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Region Hovedstaden - en del af Københavns Universitetshospital
E-pub ahead of print

Extending the Common Sense Model to Explore the Impact of the Fear of COVID-19 on Quality of Life in an International Inflammatory Bowel Disease Cohort

Publikation: Bidrag til tidsskriftTidsskriftartikelForskningpeer review


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    Publikation: Bidrag til tidsskriftTidsskriftartikelForskningpeer review

  2. The burden of inflammatory bowel disease in Europe in 2020

    Publikation: Bidrag til tidsskriftReviewForskningpeer review

  • Bree Hayes
  • Pragalathan Apputhurai
  • Antonina Mikocka-Walus
  • Manuel Barreiro-de Acosta
  • Charles N Bernstein
  • Rebecca Burgell
  • Johan Burisch
  • Floor Bennebroek Evertsz
  • Nuno Ferreira
  • Lesley A Graff
  • Inês A Trindade
  • Richard Gearry
  • Bobby Lo
  • Anna Mokrowiecka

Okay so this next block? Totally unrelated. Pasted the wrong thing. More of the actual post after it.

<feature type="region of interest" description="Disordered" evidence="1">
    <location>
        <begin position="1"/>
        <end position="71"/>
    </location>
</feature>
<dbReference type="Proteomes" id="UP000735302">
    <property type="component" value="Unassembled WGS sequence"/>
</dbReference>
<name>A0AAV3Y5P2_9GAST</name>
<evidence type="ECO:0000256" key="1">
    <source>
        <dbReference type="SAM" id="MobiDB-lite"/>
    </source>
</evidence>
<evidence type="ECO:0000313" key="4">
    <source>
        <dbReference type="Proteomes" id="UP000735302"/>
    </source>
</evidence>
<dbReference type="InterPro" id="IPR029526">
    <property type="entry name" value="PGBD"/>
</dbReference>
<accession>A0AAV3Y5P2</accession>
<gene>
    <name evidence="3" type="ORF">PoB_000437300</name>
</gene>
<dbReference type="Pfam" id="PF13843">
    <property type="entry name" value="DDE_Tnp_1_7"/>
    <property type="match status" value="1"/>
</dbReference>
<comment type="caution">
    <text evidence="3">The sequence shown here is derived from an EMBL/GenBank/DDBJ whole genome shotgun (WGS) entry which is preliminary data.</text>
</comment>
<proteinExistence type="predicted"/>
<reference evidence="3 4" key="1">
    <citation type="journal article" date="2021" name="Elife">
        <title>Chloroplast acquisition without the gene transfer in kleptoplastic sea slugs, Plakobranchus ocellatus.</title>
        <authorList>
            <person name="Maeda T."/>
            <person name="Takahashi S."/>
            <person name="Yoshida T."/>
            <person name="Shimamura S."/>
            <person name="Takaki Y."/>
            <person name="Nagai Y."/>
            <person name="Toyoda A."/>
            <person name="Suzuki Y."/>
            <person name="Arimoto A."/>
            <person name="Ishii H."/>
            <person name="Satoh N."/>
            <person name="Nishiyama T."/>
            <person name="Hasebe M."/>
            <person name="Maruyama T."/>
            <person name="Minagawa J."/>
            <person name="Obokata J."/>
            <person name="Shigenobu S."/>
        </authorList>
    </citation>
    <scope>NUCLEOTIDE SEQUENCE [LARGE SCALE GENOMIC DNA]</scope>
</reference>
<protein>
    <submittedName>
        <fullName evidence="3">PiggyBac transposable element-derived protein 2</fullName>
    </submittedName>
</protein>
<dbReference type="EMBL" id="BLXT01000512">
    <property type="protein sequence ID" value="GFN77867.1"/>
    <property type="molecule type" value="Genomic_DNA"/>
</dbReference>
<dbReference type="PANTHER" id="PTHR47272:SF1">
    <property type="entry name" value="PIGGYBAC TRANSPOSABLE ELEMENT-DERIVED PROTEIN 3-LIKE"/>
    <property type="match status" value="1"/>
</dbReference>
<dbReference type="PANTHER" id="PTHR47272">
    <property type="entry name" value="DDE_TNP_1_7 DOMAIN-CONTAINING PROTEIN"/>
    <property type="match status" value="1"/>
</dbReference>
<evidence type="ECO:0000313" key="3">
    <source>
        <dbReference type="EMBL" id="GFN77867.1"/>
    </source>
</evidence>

• Gabriele Moser
  • Megan Petrik
  • Andreas Stengel
  • Simon R Knowles
Vis graf over relationer

The aim of this cross-sectional study was to use an extended common sense model (CSM) to evaluate the impact of fear of COVID-19 on quality of life (QoL) in an international inflammatory bowel disease cohort. An online study involving 319 adults (75% female, mean (SD) 14.06 (15.57) years of symptoms) completed the Gastrointestinal Symptom Rating Scale, Brief Illness Perceptions Questionnaire, Fear of Contracting COVID-19 Scale, Brief-COPE, Depression, Anxiety and Stress Scale, and the EUROHIS-QOL. The extended CSM had an excellent fit (χ2 (9) = 17.06, p = .05, χ2/N = 1.90, RMSEA = 0.05, SRMR = 0.04, CFI = .99, TLI = .97, GFI = 0.99), indicating the influence of gastrointestinal symptoms on QoL was mediated by illness perceptions, fear of COVID-19, adaptive and maladaptive coping, and psychological distress. Interventions targeting the fear of COVID-19 in the context of an individual's perceptions will likely enhance QoL during the pandemic.

TidsskriftJournal of clinical psychology in medical settings
StatusE-pub ahead of print - 24 sep. 2021

Bibliografisk note

© 2021. The Author(s), under exclusive licence to Springer Science+Business Media, LLC, part of Springer Nature.

ID: 67994558